Finally the long and cold winter seems to have passed and spring really seems to have arrived. Now the clocks have changed the evenings are also lighter which means a bit more time that can be spent in the garden.
I not only love cooking but also enjoy the creation of ingredients- and this time of year it is all about growing your own!
We don't have a massive garden and the waiting list for an allotment in this area is over 60 years apparently. But we do have an area on the patio that is very underused so for the last few years I've used this to grown fruit and vegetables in containers. Now we've got most of the pots that we need the main outlay is the seeds and compost.
I'm trying some of the same seeds again this year that I grew last year- tomatoes (though this time a container variety), cucumbers, courgettes (again the container variety), pumkins (hopefully a large one to carve at halloween and some of the container variety to cook with), lettuce and rocket, beans (again container ones) carrots, garlic and herbs. I am also trying sweet and hot peppers, peas, brocolli as well as spring onions this year. I've decided against potatoes this year. The amount of space and compost it takes up for the yield doesn't seem to be efficient. Similarly I've decided against growing sweetcorn since feel they need more space. Here are the first few pots- lettuce and rocket, garlic, peas and onions (and a few daffs!)
The fruit plants that we planted last year seem to be doing well so hoping we get our first round fruit. I've also got two propogators on the windowsills where I've got my first batch of seedlings growing:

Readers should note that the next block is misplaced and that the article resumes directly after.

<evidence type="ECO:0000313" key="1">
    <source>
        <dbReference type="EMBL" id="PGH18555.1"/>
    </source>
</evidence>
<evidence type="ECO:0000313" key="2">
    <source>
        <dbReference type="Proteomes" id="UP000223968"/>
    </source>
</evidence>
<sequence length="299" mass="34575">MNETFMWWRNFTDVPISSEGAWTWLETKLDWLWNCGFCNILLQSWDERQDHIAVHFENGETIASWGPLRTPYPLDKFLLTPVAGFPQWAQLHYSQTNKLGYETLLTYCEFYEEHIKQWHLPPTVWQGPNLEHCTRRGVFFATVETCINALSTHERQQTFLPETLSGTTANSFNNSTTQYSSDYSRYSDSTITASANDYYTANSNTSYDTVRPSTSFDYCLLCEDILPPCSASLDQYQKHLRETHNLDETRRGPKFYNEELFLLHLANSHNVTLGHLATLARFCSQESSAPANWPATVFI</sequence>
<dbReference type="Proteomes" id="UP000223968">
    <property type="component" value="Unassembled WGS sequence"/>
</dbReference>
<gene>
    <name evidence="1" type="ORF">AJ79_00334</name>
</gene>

And here the two of them are a week later with the seedlings starting to sprout
I would never call myself an expert gardener but over the last few years have started determining what does and doesn't work in our garden and what produces the best results. I love going into the garden after I've put the girls to bed and picking some fresh vegetables for our dinner- feels a bit like living the "good life"!
I also think that it is great for children to grow their own vegetables- even if you only have a windowsill to do some herbs on. A lot of children really do not know where their food comes from- if you ask them where eggs, milk, meat, fruit, vegetables etc come from most won't know how to answer (and if they do the answer will be the shops). There are lots of farms now that are catered for visits from children and where they will see cows being milked, eggs being collected, baby animals and chicks as well as being able to watch lambs being born. This really helps children (particularly those that live in the city) to learn more about where their food comes from. And growing your own fruit and vegetables also helps children to learn about where their food comes from as well as learning to look after things and keep them fed and watered (without the added anxieties that come with pets!)
It is also good for picky eaters. Most toddlers go through very picky phases but they LOVE to get involved in helping mummy and daddy (paricularly when they can get a bit messy when helping with the compost!) If they watch the vegetables grow and help pick them and choose what you are going to cook with them they will hopefully at least try the different things that you are growing and hopefully become more adventurous with their fruit and vegetable intake! And if they are anything like my three year old who is obsessed with Mr Bloom on Cbeebies this will also encourage them into a bit of vegetable growing!